In Barcroft Media, Ltd. et al. v. Coed Media Grp., LLC, No. 16-CV-7634 (JMF) (S.D.N.Y. Sept. 28, 2017), Plaintiffs – providers of entertainment-related photojournalism and owners of celebrity photographs – interposed various intellectual property claims against Defendant Coed Media Group, LLC (“CMG”).  The claims related to the allegedly infringing use of certain celebrity photographs (the “Images”) on CMG’s pop
Continue Reading If Evidence in its Original Form Is No Longer Available – But a Copy of that Evidence Is – Are Spoliation Sanctions Appropriate?

In past blogs, I have discussed the importance of issuing a litigation hold notice (“Hold”), as soon as a litigation is reasonably anticipated. I have also written about various best practices when drafting one’s Hold. [See Practical Tips For an Effective Litigation Hold Notice and Your Litigation Hold Must be Generally Broad And Specifically Tailored]. In an effort
Continue Reading Litigation Hold Notices Should Not Cloak the Recipient With Discretion Over What Documents to Preserve

Mueller v. Swift, (D. Col. 2017) 2017 WL 2362137

Some opinions just have it all, and Mueller v. Swift does not disappoint!  Indeed, in this lawsuit, Taylor Swift, the pop sensation who has been sweeping the nation, alleges she was the victim of sexual misconduct, assault, and battery.

What in the world do such allegations have to do with
Continue Reading Taylor Swift and the Java-Dump: An E-Discovery Tale

According to the Complaint filed in Michael Distefano and Nicole Distefano v Law Offices of Barbara H. Katsos, PC and Barbara H. Katsos, Michael DiStefano and a non-party were owners of a limited liability company that was the franchisee of three Cold Stone Creamery Inc. ice cream parlors.  In 2006, the three stores suffered financial difficulties due to an extended


Continue Reading An Attorney Acting ‘With a Pure Heart and An Empty Head’ is Sanctioned for Spoliating Emails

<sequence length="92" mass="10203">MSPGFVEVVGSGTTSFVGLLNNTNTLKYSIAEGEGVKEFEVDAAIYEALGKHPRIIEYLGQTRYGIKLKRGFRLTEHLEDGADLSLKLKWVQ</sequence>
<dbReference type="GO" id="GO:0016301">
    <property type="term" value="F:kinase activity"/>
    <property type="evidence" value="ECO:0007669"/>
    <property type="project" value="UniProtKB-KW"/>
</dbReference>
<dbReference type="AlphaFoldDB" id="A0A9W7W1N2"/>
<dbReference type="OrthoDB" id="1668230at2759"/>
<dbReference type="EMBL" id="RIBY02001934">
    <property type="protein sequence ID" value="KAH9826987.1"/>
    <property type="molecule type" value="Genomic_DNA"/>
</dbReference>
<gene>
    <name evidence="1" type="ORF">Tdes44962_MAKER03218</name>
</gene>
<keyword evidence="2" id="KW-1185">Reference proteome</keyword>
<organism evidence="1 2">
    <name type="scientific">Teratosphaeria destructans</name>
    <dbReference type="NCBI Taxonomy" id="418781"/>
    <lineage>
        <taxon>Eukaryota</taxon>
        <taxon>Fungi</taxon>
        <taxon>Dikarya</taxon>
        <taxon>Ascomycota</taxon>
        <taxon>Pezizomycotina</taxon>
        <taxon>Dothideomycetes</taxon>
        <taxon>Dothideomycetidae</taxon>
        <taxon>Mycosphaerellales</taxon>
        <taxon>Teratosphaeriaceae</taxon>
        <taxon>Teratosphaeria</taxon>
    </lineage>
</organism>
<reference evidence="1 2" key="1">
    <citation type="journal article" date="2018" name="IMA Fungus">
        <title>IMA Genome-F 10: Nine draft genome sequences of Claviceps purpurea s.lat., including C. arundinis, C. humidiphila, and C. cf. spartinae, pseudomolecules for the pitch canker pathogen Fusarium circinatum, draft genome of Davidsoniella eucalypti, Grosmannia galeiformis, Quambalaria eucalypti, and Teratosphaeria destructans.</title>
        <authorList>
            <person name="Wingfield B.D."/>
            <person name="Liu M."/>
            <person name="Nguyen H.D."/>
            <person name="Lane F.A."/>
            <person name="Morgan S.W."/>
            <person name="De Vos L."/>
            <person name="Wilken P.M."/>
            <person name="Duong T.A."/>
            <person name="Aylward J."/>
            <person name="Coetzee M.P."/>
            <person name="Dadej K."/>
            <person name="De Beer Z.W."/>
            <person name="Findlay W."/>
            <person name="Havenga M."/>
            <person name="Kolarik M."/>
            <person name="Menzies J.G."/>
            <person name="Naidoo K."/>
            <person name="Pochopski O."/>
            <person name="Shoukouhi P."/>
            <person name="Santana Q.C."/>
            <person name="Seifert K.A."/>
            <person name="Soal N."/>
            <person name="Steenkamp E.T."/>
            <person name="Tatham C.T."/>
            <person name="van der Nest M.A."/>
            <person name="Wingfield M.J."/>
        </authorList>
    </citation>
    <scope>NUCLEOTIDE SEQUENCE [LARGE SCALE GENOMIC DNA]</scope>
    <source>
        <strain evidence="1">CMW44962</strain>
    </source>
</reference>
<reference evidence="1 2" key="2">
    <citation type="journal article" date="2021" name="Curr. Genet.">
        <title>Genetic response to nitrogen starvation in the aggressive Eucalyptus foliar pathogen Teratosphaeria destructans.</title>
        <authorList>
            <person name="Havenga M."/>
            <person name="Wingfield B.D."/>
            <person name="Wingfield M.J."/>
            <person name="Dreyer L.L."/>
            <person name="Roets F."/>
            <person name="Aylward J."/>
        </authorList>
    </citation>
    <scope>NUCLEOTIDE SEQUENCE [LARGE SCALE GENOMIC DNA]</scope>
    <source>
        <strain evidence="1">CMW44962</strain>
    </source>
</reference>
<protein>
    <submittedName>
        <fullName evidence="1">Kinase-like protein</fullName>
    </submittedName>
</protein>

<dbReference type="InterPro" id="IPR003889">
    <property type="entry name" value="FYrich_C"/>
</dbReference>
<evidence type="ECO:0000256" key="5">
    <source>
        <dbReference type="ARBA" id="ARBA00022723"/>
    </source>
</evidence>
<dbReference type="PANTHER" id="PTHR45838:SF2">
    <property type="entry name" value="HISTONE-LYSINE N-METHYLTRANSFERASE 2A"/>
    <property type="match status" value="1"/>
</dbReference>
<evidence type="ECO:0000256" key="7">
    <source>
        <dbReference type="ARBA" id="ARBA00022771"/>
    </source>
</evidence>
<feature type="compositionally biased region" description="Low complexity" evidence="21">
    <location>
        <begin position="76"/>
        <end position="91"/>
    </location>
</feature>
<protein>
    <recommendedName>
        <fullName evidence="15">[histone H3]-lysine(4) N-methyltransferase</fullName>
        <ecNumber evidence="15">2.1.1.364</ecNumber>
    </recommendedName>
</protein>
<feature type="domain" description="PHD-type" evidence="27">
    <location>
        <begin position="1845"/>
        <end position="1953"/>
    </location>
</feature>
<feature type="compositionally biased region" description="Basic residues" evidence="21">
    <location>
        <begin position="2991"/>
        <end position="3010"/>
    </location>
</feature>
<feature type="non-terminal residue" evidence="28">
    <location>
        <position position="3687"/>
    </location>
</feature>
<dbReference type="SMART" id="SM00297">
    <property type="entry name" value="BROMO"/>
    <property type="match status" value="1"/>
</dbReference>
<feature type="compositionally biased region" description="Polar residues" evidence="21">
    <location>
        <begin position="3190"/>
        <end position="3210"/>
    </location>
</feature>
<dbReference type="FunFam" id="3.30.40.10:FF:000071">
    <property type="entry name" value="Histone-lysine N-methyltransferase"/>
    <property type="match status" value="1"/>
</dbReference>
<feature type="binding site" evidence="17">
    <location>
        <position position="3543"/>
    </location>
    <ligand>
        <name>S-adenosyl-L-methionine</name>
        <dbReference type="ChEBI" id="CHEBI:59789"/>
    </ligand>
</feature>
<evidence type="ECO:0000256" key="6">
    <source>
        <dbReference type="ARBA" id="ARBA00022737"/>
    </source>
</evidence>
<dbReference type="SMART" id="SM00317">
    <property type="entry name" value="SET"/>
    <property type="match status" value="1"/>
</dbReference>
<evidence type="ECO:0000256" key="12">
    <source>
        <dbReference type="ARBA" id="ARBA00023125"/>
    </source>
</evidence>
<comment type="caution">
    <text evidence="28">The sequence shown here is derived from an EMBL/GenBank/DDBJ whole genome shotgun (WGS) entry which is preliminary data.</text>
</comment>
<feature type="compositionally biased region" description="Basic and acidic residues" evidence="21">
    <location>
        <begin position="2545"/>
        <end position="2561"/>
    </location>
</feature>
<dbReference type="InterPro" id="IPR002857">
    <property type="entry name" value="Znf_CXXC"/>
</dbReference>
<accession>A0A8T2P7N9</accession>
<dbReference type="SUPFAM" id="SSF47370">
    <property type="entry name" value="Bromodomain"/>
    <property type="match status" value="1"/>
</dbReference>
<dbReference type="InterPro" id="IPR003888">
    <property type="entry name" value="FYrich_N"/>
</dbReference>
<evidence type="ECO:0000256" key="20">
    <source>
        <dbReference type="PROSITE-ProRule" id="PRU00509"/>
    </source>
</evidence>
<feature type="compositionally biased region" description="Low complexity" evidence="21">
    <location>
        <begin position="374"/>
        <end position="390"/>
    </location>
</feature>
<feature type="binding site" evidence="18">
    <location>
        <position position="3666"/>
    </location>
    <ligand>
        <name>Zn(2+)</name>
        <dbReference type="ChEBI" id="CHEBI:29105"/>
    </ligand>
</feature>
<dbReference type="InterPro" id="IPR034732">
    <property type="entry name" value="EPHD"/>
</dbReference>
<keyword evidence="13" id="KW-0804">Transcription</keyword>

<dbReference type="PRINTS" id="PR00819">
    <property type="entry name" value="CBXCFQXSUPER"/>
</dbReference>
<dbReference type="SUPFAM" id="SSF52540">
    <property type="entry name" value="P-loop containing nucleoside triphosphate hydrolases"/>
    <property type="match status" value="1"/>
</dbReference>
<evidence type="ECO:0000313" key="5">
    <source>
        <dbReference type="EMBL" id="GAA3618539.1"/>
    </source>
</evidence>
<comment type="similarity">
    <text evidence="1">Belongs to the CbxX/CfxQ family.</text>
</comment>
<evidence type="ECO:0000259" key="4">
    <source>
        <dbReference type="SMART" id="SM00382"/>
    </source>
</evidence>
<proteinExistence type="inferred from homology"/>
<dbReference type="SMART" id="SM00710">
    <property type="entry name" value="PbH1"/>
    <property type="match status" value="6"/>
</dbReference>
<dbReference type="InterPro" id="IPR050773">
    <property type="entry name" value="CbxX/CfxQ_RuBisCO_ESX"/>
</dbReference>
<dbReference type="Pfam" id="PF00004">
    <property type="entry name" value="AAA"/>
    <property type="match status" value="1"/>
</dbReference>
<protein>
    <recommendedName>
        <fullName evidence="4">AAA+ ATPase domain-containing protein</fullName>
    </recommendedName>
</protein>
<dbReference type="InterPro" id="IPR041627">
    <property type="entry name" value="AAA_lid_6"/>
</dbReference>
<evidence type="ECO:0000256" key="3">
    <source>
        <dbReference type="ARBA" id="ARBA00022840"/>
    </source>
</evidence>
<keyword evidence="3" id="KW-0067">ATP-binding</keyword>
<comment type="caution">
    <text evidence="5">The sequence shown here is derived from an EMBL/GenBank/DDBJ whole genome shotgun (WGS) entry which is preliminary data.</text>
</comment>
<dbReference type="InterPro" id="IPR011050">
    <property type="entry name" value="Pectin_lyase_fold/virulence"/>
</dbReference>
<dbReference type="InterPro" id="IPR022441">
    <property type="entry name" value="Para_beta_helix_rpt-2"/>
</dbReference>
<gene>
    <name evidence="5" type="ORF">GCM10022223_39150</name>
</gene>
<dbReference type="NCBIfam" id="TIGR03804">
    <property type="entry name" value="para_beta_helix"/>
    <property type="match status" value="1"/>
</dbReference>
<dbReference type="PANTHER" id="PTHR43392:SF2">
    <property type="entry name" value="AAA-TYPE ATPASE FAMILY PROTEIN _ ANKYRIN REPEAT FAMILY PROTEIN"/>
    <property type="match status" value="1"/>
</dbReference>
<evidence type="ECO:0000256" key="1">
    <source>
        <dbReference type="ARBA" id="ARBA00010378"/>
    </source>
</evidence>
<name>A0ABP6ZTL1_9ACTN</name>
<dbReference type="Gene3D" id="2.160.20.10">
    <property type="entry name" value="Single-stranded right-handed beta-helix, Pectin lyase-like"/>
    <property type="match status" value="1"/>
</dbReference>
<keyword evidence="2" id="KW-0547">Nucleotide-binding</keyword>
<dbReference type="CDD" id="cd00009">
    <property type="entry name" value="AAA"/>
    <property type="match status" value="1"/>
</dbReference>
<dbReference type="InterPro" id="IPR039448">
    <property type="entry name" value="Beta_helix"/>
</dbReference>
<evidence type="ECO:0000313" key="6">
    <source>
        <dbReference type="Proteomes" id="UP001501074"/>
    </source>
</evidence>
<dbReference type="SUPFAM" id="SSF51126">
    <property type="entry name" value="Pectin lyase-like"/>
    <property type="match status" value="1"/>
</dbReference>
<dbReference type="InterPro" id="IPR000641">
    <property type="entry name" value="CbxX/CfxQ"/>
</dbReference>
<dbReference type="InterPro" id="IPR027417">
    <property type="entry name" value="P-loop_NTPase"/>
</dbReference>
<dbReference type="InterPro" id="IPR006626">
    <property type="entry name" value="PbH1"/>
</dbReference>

In Hsueh v. N.Y. State Dep’t of Fin. Servs., (No. 15 Civ. 3401 [PAC], 2017 WL 1194706 [S.D.N.Y. Mar. 31, 2017]) the Southern District imposed spoliation sanctions (specifically, an adverse inference) on the plaintiff in a sexual harassment case, because of her intentional deletion of a recorded conversation relevant to her allegations.  While the court deemed the recording ESI, it


Continue Reading Court’s Inherent Sanction Powers – Not Rule 37(e) – Govern when Relevant Information (ESI included) is Intentionally Deleted

In Arrowhead Capital Fin. Ltd. v. Seven Arts Entertainment, Inc. 2016 U.S. Dist. LEXIS 126545 (S.D.N.Y. Sept. 16, 2016), District Judge Katherine Polk Failla imposed significant sanctions upon both the Chief Executive Officer (“CEO”) and the lawyer for defendant Seven Arts Entertainment Inc. (“SAE”).

Background

Arrowhead Capital Finance, Ltd. (“Arrowhead”) sued SAE in 2014 seeking to enforce a judgment


Continue Reading Client’s Bad Behavior Imputed to Counsel – Both Get Sanctioned

Federal Rule of Civil Procedure 37 (along with others — Rules 1, 16, 26 and 34) was amended, effective December 1, 2015.

The amendment to Rule 37(e) was intended, in part, to ensure practitioners/litigants were fully aware of their preservation obligations, to ensure a uniformity of sanctions imposed upon parties and practitioners who failed to preserve discoverable electronically stored information


Continue Reading E-Discovery Update: ESI Sanctions in Federal Court During 2016 (Well, through July)

We all know that it can be damaging to one’s case if a party to a litigation fails to preserve relevant information.  But when, exactly, does one’s duty to preserve (potentially relevant information) arise?  And what type of sanctions are federal courts imposing under the amended federal rules for preservation failures?

When Does One’s Duty to Preserve Arise?

Different jurisdictions


Continue Reading Failure to Preserve Emails Results in Sanctions

In a trademark infringement case pending in the Northern District of California (InternMatch v. Nxtbigthing, 2016 WL 491483 [N.D. Cal. Feb. 8, 2016]), plaintiff requested copies of any documents relating to the defendants’ defense that it had continually and pervasively used the trademark at issue.   The defendants were not able to produce many responsive documents and advised


Continue Reading Lightning Strikes and Power Surges Insufficient to Insulate Defendant from Discovery Sanctions